Category Archives: Eat Local Challenge

Dark Days week 13: we (heart) local

Blueberry waffles with blueberry syrup is a great way to start the day

I’m posting this before I even make the meal:  is that cheating?  No, it’s beating the posting deadline!

Victory!

For Valentine’s Day, the girl and I got up early to harvest a Monster Carrot.  It’s been a gorgeously sunny weekend, so the greenhouses are quite warm:  warm enough to pull off the Reemay covers and let that sun shine in.  (I spent a lot of the weekend just puttering around in there:  who can blame me, working in a t-shirt in February?)  This carrot, a Long Keeper storage carrot, is the main ingredient in tonight’s carrot cake.

Don’t discount fresh herbs:  they add a substantial kick to what I consider The Good Life.  Par-cel cutting celery (a nice cross between parsley and celery) grows nicely year-round in the greenhouses

And while we were in there, I harvested a bunch of different herbs for the marinade for the evening’s main course.  Morning is often when I start making dinner. When the girl and I made the waffles, I also started a batch of no-knead whole wheat bread, thawed the roast, and started a new batch of buttermilk.  Then, with our carrot and herbs all cleaned up from the greenhouse, she peeled a head of garlic while I stripped the thyme and rosemary from their branches and pounded them, along with a large bunch of the par-cel cutting celery, salt, pepper, olive oil, and homegrown paprika, making a nice paste to coat the pork loin roast.  Fresh herbs are marvelous, and thyme, parsley, rosemary, sage, and savory keep green and ready all winter in the greenhouse.

Alice Waters has a wonderful method for braising those tougher cuts of meat like a shoulder or loin roast.  Including the long marinade, the roast is cooked in a low (350 degree) oven and flipped quite often in its half-bath of cut-vegetable filled broth.  It alternately caramelizes and tenderizes the meat that way, and the resultant pan juices make a wonderful gravy.

The greenhouse’s leeks are thickening rapidly and are quite sweet, so lots of them are finding their way into most savory dishes lately.  Tonight’s treatment was in a milk bath with radicchio.  The milk calms the bite of these chickory hearts, and sweetens the leeks.  Two leeks and one radicchio are halved, quick-seared in brown butter in a skillet, then baked in a casserole and bathed in an herbed cream.  A quick trip under the broiler at the end caramelizes their tops.

Menu:

  • Blueberry waffles with blueberry syrup for breakfast (Ferris Organic flour, our eggs, homemade buttermilk from our milk share, nonlocal butter, and blueberries from a half mile away; syrup made from the same batch of blueberries with Michigan sugar)
  • Greenhouse salad with homemade buttermilk dressing (milk share milk, our shallots and herbs)
  • Braised loin of pork (Amish-raised piggy, above marinade from greenhouse herbs, Copra and red onions, Chantenay carrots, red potatoes in the broth)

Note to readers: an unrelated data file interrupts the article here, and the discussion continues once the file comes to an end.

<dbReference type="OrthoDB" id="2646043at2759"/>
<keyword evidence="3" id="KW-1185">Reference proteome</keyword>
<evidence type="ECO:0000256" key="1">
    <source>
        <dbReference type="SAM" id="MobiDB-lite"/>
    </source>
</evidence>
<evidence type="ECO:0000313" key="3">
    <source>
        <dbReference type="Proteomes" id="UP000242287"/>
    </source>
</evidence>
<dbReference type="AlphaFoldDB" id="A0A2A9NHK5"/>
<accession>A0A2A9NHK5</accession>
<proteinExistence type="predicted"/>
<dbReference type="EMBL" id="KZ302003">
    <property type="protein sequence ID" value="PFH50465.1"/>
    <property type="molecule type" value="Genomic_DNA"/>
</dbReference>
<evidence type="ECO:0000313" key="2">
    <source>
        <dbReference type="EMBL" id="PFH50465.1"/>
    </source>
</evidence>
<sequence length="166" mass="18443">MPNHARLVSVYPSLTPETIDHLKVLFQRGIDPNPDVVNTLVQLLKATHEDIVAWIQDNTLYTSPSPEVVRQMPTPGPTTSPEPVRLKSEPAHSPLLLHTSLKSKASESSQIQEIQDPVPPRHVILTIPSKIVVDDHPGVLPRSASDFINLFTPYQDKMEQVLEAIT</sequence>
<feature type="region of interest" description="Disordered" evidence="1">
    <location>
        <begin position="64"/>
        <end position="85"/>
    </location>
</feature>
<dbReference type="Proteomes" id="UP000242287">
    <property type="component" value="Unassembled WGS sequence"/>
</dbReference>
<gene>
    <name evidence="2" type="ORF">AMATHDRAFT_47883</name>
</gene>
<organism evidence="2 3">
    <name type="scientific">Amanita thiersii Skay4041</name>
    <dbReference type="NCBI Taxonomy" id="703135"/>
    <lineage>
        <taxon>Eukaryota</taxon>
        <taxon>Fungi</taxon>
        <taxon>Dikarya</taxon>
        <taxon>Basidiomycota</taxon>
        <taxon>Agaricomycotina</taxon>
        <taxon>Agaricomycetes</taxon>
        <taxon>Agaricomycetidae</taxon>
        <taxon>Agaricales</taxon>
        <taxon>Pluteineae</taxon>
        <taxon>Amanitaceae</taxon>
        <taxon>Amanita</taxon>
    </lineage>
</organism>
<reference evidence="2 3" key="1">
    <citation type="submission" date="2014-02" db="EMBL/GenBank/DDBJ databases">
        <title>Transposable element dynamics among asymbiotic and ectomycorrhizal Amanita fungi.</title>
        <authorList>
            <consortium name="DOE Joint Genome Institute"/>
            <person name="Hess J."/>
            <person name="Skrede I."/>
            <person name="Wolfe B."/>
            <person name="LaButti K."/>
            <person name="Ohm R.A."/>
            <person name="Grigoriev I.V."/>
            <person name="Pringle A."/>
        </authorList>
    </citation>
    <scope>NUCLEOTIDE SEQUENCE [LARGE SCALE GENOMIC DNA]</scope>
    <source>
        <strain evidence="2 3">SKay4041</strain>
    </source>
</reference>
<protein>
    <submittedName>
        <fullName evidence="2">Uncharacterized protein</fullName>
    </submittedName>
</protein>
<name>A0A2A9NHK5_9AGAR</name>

• Oven-braised Bleu de Solaize leeks and Treviso radicchio in cream
  • No-knead sourdough whole wheat bread (Ferris Organic flour, my sourdough starter)
  • Carrot cake (Ferris Organic flour, our eggs, our buttermilk, our carrot, Michigan sugar; nonlocal spices and cream cheese for the frosting)
Sue J. Smith / LeAnn Morales
Environmental Sciences Technology Program / Calhoun Area Career Center
475 E. Roosevelt Avenue
Battle Creek, Michigan 49017
(269) 968-2271 ext. 5254
(517) 712-8097 cell
Advertisements

Dark Days week 12

Serious child minding the crepe.  It’s a glorious, wonderful, spectacular day when your child becomes tall enough to reach the stove unassisted!  It also means she can turn on the kitchen faucet and load the dishwasher.

Illness has visited our house this week, so Saturday night it was just the girl and me eating solid foods.  And, as is typical, I revert to my vegetarian ways when I don’t need to feed my husband, so…the girl and I made crepes.  Crepes are wonderful.  They can be savory, they can be sweet, they can be in-between.   And they hide all manner of leftovers, should you have them.  Leftovers, or food failures, as was the case with the feta I made this week, which came out decidedly unset and lumpy (oh it tasted fantastic, the texture was off), so melted with a little butter and milk, it became the topping for the crepes.

Menu:

  • Whole-wheat crepes (milk share milk, our eggs, Ferris Organics wheat berries, Michigan butter)
  • Choice of fillings: our leftover oven-roasted chicken with sauteed Bleu de Solaize leeks for the girl; Grex beet greens/Bleu de Solaize leeks/white onions for me
  • Feta/cream sauce topping (milk share milk)
  • Big greenhouse salad (carrots, turnips, lots of arugula and mache; homemade yogurt/shallot/parsley dressing)
  • Applesauce for dessert (our apples, Michigan sugar)

Cropped photo so you can’t see the unpretty feta sauce

Dark Days, Week 11

Bean carnage

Let’s just say our meal this week is terribly…beany.

Gosh, I think I have even posted about beans, what, twice before for this challenge?  Three times, maybe?  We do love our beans, it is true; probably one dinner a week is Beans.  That leaves six other meals per week that I could choose from that are Not Beans, pretty good odds!  I have a couple of things to say in my defense, though.

Mainly, it’s a bit of a crazy week.  Our daughter turns 6, and every day, it appears, there’s something else to be done to aid the celebration.  There are at least three meals that are directly birthday-related (food is love) and sadly not all of them will be Dark Days-worthy…or they would be if Michigan grew chocolate.  But!  My husband wanted to cook (is the sky falling?  was that just a pig I saw flying?  did hell freeze?) and he said he wanted to make some beans.

A LOT of beans, it turns out!  And:  I was so shocked I forgot to photograph it.

Menu:

  • Cuban Black Beans: our Black Turtle beans, Turino red (sweet) pepper, Hungarian (hot) ground red pepper, Copra onions, garlic, nonlocal cumin/pepper/salt, and greenhouse thyme and my friend’s greenhouse bay leaves.
  • Baked Beans: our Navy beans, Copra onions, garlic, Golden Self-Blanching celery, smoked pork belly, local honey, and a friend’s maple syrup.